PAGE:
New clampdown on illegal immigrants
A NEW clampdown on illegal immigrants reaching Britain through North Sea ports including Ipswich was launched today by Home Secretary David Blunkett.Mr Blunkett was due to finalise a deal with Belgian interior minister Patrick Dewael which will grant full powers to UK immigration officers on Belgian soil.
A NEW clampdown on illegal immigrants reaching Britain through North Sea ports including Ipswich was launched today by Home Secretary David Blunkett.
Mr Blunkett was due to finalise a deal with Belgian interior minister Patrick Dewael which will grant full powers to UK immigration officers on Belgian soil.
Senior officials said it would allow them to "stay ahead of the game" in their campaign to keep illegal immigrants out of the UK.
Yesterday they showed off hi-tech equipment already operating at Belgian ports to detect stowaways in freight lorries.
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The devices include a lorry-mounted gamma ray scanner which gives a clear image of bodies hidden in vehicles and can also be used to spot contraband.
It has been installed at Ostend port, from where Ferryways runs a freight service to the West Bank terminal in Ipswich.
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The mobile gamma ray scanner on show at Ostend ferry terminal yesterday has been operating there and at Zeebrugge since June 2003, along with an advanced heartbeat sensor, which can pick up a single heartbeat from inside an HGV.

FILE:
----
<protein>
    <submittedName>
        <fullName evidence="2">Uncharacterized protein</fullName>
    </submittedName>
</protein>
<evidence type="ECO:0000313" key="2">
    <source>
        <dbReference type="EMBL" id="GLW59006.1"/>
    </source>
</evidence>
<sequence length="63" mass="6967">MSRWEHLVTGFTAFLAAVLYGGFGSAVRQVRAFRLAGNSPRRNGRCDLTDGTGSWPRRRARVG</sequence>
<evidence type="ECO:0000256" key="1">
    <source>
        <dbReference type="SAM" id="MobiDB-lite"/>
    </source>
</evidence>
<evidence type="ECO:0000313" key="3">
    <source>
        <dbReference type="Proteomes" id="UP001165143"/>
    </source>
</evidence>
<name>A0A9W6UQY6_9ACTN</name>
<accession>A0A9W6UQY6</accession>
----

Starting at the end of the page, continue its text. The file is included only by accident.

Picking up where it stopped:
But John Davey, Ferryways manager in Ipswich, said old-style checks remained important in the battle against illegal immigration.
"We use heartbeat detectors, and the experience of our staff who can spot if a lorry has been tampered with," he said.
The move comes eight months after The Evening Star highlighted the problem of illegal immigrants who sneak into the country through Ipswich docks where there is no permanent base for immigration officials.
A letter from the Home Office to dock staff also asked that asylum seekers be directed to Croydon - 80 miles away - if immigration staff at Harwich were too busy to come the Port of Ipswich to deal with them.
Today's deal with Belgium will set up UK immigration controls at the Brussels-Midi Eurostar station.
UK immigration officers will be able to refuse entry to passengers with false, stolen or inadequate travel documents before they board the Eurostar train, meaning they will be unable to travel to Britain and claim asylum.
Similar measures already operate at the three French Eurostar terminals and stopped 9,000 people reaching the UK last year.
The measures agreed with France in 2001 reduced asylum applications at London's Waterloo Station - where the Eurostar terminates - by more than 90%.
The Immigration Service's director of border control David Roberts said of the expected agreement: "It's about getting ahead of the game.
"We don't want this to turn into a problem and by being there in Brussels it won't turn into a problem."
New arrangements at Brussels are expected to be finalised by Mr Blunkett and Mr Dewael in London this afternoon and should be in place by the summer.
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